Barbara Gladstone Gallery is pleased to announce “Neither,” an exhibition of new work by Miroslaw Balka. Born in 1958 in Warsaw, Poland, notions of history and the residue of memory weigh heavily in Balka’s approach to sculpture. Growing up in Catholic Poland under a Socialist regime where Western popular icons were rejected, the artist recalls that his childhood heroes were saints and martyrs. The grandson of a funerary-monument sculptor, and the son of a master masonry craftsman, Balka has said that sculpture is “in the blood.” These religious and familial traditions lend his work a pervading sense of sacredness, a somber view of history and the individual’s relationship to it.
His poetic works, recalling the tragedies of Western European history such as the Holocaust, memorialize events through symbolic abstraction rather than discrete monument. Balka’s craft, imbued with a familial lineage, relies upon the well-worn objects of human use and the traces left by the body, such as blood and tears, evoking the burdened emotions that lie beyond the easily parsed dates and facts of the past. These artifacts of memory and forgetfulness, presence and absence, meditate on what history leaves behind—the psychic repercussions alluded to in abstracted object—and ties it to the body and the memory of those living in the present.
In the four new works presented in this show, Balka explores the individual’s relationship to tragedy through his evocative use of video projection and rough-hewn sculpture. Balka’s abstracted installations attempt to reify the absence of memory that swarms around historical tragedy. Noting that many turn a blind eye to tragedy, the pieces in this exhibition act as an exorcism revealing not only the trauma of the past, but also the cold passage to resuscitating its memory. Inverting his usual practice of highlighting bodily absence, the viewers confronted by these projected images and sculptures fill the void left by forgetfulness and must face these ruptures inflicted upon the psyche, the home, and the world that have received a blank stare for so long.
Winterreise, a work of 2003 included in this show, embodies Balka’s method of capturing these haunting aspects of the past and reframes them to highlight the contrast of what happened and what memory reveals. Three projections show different views of the Brzezinka Concentration Camp, as it currently stands, wrapped in the lull of winter snow. Unaware that the landscape shown was a location of such incomprehensible tragedy, the viewer sees the wintry images of the barracks and the nearby pond, where ashes of victims were disposed of, free of historical context, and as Balka says, “almost like postcards.” Another view of the camp shows two young does scampering about the old barbed wire fences, recalling Bambi, the animated film released by Disney in 1942, the year Hitler began his infamous pogrom. By veiling these shots in hopeful banality with allusions to the easily digestible tragedies that populate commercial cinema, Balka reveals to the viewer how readily the world can turn away from tragedy and repress horrific memories.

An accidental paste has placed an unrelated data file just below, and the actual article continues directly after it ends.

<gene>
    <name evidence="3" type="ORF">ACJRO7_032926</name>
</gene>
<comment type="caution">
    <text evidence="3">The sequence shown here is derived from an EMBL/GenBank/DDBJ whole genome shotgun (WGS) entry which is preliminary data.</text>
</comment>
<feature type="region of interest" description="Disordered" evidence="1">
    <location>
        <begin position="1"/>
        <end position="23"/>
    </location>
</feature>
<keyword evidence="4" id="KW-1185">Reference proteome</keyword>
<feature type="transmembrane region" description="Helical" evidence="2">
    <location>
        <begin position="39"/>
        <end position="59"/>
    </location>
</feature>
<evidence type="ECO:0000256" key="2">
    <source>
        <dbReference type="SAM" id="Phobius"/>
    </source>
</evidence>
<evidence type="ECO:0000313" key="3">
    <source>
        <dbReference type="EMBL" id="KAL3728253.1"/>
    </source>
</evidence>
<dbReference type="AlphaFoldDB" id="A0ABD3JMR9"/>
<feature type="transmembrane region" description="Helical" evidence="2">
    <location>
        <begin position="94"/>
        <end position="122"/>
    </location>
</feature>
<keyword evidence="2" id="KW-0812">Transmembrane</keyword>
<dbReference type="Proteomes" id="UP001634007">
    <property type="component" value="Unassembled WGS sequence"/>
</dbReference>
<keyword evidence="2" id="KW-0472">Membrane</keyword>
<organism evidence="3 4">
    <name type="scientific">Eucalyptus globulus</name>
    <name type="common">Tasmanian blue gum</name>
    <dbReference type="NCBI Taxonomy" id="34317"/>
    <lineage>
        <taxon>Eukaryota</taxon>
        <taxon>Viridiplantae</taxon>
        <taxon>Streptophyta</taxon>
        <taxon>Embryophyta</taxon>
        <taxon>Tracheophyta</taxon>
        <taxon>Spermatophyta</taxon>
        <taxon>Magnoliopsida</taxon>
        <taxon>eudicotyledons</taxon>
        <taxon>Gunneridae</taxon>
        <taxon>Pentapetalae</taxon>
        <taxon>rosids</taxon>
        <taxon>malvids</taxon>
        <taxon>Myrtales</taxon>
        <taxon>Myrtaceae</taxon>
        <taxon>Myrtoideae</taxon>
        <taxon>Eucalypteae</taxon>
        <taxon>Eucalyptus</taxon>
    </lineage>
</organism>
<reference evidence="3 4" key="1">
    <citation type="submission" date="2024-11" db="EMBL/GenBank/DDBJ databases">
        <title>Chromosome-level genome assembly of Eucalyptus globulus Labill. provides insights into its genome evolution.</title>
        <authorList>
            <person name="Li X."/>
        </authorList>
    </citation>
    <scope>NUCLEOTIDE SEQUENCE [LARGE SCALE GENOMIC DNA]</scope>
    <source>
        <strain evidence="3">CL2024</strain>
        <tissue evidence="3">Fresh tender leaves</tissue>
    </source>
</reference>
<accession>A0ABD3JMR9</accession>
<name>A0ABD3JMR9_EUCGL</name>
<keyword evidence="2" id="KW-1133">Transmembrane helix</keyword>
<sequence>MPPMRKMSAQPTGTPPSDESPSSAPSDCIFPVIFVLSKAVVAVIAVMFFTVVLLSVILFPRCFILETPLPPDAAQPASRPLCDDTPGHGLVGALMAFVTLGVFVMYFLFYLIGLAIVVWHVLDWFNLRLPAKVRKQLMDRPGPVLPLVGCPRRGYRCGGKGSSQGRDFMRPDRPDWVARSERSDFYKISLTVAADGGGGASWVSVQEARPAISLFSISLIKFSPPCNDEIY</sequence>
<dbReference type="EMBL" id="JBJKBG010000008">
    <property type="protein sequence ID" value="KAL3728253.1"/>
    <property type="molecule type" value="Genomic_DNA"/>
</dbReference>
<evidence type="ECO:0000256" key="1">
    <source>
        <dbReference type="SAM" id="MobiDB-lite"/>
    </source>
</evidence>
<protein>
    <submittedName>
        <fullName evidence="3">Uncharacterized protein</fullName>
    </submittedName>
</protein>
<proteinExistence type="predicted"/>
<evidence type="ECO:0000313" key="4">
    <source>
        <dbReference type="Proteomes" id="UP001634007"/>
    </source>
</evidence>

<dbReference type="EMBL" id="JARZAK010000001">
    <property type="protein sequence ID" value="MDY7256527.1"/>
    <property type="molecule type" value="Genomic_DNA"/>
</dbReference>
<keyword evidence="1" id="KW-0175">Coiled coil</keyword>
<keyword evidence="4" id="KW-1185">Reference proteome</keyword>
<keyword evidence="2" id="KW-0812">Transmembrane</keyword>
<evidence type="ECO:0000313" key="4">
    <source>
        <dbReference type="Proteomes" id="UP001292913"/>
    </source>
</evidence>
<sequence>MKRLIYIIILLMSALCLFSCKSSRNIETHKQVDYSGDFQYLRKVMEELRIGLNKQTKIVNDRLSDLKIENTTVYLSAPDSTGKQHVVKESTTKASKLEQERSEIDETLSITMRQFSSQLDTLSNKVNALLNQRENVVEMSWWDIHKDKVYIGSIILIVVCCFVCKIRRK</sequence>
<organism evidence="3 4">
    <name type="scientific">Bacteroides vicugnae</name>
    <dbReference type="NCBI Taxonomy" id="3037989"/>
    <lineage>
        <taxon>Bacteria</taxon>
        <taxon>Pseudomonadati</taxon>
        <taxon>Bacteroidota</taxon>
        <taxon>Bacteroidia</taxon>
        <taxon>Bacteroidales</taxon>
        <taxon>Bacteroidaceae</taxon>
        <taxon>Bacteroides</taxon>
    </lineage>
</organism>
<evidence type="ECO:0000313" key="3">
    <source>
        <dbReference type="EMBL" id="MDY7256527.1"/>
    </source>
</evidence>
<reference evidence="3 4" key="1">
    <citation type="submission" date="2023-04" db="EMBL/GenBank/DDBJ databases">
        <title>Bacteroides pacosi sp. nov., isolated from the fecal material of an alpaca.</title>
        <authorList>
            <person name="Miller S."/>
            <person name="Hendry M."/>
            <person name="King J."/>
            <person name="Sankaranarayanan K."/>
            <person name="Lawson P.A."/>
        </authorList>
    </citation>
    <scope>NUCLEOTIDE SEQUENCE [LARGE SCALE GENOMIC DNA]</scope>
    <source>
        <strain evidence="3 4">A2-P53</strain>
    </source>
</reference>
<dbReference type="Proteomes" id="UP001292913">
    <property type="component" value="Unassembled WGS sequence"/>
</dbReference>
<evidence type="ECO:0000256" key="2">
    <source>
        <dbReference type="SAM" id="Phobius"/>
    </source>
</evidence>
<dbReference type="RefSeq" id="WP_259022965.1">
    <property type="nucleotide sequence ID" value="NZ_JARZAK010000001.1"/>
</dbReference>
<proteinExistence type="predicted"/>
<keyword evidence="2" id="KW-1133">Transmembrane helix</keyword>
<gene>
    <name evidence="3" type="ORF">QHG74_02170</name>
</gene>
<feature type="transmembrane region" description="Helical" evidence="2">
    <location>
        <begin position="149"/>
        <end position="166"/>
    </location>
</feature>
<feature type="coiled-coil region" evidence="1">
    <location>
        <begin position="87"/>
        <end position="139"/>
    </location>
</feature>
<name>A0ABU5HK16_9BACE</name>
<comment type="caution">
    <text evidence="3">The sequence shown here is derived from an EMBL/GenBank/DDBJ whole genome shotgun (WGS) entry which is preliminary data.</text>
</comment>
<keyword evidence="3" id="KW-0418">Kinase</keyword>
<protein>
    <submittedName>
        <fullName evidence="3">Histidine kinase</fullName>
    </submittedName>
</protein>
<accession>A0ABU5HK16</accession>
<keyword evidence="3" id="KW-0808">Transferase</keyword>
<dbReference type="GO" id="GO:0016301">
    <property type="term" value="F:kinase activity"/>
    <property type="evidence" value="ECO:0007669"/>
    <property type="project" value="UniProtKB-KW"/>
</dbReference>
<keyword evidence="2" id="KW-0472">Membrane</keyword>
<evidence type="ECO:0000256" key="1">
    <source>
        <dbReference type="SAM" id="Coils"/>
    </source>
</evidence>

Miroslaw Balka’s work has been the subject of many one-person exhibitions internationally, including the Kroller-Muller Museum, Otterlo; Stedelijk Museum voor Actuele Kunst in Ghent; National Museum of Art, Osaka; Museet for Samtidskunst, Oslo; IVAM, Centre Del Carme, Valencia; Kunsthalle Bielefeld; Centre d'art contemporain, Thiers; Tate Gallery, London; Van Abbemuseum, Eindhoven; Museum Haus Lange, Krefeld; and Renaissance Society at the University of Chicago. The artist was the representative of Poland at the 1993 Venice Biennale. Miroslaw Balka lives and works in Warsaw.